I just came back from spending a week in Charlotte NC. Despite the fact that Charlotte is a much larger city with a much larger economic base, housing there is considerably less than what it is here in the Hampton Roads area. I would dare say 50% less, just comparing what I can purchase there versus here with a given budget.
That being said, it is interesting to see some weakness in the housing market, and it is about time. Michigan, is about a year and a half ahead of the curve on this, as their tipping point really started with Delphi declaring bankruptcy in October 2005. After that date, the real estate market in Michigan started to nosedive. At this point, housing is 30-50% off the peaks of late 2004/early 2005. Lenders are lowballing appraisals, taking 10% off the lowest one, and then demanding more down payment. Michigan is also in the top three states for foreclosures, trailing only California and Nevada.
What is happening in Michigan is starting to happen throughout the country. This was an asset and credit bubble, plain and simple. It what happens when there is too much money chasing a finite amount of assets. There is plenty of blame to go around: The dumb schmucks who bought beyond their means have little sympathy from me. Neither do the mortgage brokers who just wrote mortgage after mortgage on "liar loans" and dubious appraisals. They were so greedy with the commissions that they cranked out loan after loan. Well, they sold them all right, but these brokers are often on the hook for any defaults for five years after they sell them off. Seeing these brokers saddled with their defaulted loans will look good on them.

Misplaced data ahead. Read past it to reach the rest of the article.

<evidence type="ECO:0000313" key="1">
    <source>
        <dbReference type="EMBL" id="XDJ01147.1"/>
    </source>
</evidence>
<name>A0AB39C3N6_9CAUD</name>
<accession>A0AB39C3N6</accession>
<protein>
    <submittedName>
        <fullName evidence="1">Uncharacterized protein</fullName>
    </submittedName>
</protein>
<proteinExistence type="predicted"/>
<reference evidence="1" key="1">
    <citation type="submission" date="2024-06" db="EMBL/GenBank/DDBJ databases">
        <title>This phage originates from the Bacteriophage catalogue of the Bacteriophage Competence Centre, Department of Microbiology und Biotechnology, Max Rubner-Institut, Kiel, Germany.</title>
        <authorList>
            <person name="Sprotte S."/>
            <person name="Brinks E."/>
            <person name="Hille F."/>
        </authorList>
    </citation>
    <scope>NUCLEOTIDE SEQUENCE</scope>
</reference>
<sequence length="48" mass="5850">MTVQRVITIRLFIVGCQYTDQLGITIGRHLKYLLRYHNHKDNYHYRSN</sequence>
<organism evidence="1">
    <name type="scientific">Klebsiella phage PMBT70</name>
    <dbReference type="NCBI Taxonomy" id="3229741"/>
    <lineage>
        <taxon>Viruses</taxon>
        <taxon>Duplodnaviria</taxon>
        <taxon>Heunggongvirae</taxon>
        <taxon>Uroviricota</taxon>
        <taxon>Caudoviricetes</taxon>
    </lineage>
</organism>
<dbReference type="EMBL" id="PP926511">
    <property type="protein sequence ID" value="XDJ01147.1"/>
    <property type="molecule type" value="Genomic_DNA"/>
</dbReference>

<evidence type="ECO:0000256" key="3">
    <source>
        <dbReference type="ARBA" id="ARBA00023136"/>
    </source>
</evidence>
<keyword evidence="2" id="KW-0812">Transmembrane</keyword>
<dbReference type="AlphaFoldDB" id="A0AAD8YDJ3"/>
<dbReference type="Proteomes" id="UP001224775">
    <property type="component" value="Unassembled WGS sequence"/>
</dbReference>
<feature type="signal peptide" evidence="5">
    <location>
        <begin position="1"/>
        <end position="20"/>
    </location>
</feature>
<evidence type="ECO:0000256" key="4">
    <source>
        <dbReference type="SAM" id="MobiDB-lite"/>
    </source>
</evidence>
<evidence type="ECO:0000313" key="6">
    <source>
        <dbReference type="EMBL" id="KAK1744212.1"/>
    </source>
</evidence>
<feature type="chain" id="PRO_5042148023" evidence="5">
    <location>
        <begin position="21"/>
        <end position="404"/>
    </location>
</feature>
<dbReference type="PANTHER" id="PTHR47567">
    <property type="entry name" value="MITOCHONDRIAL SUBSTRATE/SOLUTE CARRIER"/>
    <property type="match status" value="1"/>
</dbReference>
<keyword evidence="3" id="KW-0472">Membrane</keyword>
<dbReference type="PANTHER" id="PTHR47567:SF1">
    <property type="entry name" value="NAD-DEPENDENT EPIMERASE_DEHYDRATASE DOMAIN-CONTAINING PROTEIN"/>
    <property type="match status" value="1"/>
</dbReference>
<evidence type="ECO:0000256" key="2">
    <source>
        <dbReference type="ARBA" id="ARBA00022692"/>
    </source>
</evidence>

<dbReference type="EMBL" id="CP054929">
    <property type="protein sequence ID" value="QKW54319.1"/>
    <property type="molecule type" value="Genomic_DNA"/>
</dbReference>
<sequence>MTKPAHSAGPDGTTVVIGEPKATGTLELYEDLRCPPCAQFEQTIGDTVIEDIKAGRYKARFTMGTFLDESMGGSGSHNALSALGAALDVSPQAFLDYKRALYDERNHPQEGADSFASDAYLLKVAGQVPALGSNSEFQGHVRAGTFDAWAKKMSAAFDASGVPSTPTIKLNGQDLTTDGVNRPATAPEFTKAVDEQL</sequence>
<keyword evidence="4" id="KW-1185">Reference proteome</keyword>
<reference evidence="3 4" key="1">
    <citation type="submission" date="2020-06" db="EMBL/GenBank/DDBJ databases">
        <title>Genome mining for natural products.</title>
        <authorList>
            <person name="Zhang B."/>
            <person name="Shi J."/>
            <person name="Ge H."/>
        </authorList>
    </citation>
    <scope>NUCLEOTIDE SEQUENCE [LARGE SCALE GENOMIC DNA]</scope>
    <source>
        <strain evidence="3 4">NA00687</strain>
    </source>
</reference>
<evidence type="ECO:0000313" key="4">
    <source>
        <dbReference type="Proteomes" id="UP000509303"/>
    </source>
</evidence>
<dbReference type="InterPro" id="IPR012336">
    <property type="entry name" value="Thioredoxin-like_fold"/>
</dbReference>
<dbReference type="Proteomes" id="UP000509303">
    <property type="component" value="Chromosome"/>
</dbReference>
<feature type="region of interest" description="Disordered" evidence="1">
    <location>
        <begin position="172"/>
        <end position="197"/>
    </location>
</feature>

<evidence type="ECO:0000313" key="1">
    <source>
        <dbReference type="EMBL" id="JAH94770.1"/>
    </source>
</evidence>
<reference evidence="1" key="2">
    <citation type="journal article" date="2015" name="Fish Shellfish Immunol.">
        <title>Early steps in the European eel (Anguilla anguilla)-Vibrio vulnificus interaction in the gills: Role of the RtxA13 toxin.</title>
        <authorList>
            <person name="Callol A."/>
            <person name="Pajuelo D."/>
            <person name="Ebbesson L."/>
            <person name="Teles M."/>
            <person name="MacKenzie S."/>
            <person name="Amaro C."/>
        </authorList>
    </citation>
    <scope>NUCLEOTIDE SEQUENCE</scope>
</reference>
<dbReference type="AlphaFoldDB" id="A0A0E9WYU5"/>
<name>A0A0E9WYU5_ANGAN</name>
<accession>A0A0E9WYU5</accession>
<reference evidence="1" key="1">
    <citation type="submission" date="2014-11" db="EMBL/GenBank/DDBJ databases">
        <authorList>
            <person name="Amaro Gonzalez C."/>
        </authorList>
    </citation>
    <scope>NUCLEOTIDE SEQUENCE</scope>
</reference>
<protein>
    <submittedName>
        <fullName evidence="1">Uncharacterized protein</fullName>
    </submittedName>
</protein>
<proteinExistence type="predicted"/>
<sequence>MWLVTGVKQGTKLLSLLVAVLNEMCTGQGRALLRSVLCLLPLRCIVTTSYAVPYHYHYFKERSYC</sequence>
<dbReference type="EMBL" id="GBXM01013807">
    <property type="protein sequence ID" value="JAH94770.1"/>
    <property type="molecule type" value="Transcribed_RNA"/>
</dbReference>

I have no sympathy for the bond rating agencies, who slapped investment grade on these asset backed securities, even though these tranches had a lot more risk than what many were led to believe. Standard & Poors, Moodys and the like have a lot of egg on their faces after telling institutional investors that these MBSs were AAA or BBB grade after all these defaults.
The institutional investors, who were so desperate for yeild that they bought these securities, are just as liabile. Caveat Emptor - all that additional yield leads has some risk, and investors were way too complacent.
These excesses are typial at the end of a credit cycle. We have just witnessed, in my opinion, the end of a 26 year bull market in bonds, dating back to 1981. We are now entering a 20 or 30 year period of raising interest rates. Interest rate cycles are historically very long-term, and we're looking at the start of a new period after shaking out the excesses of the markets from the past few years.
There was too much money out there, and now the rammifications of such excesses are starting to reverborate through the economy. The question is how long will it last for.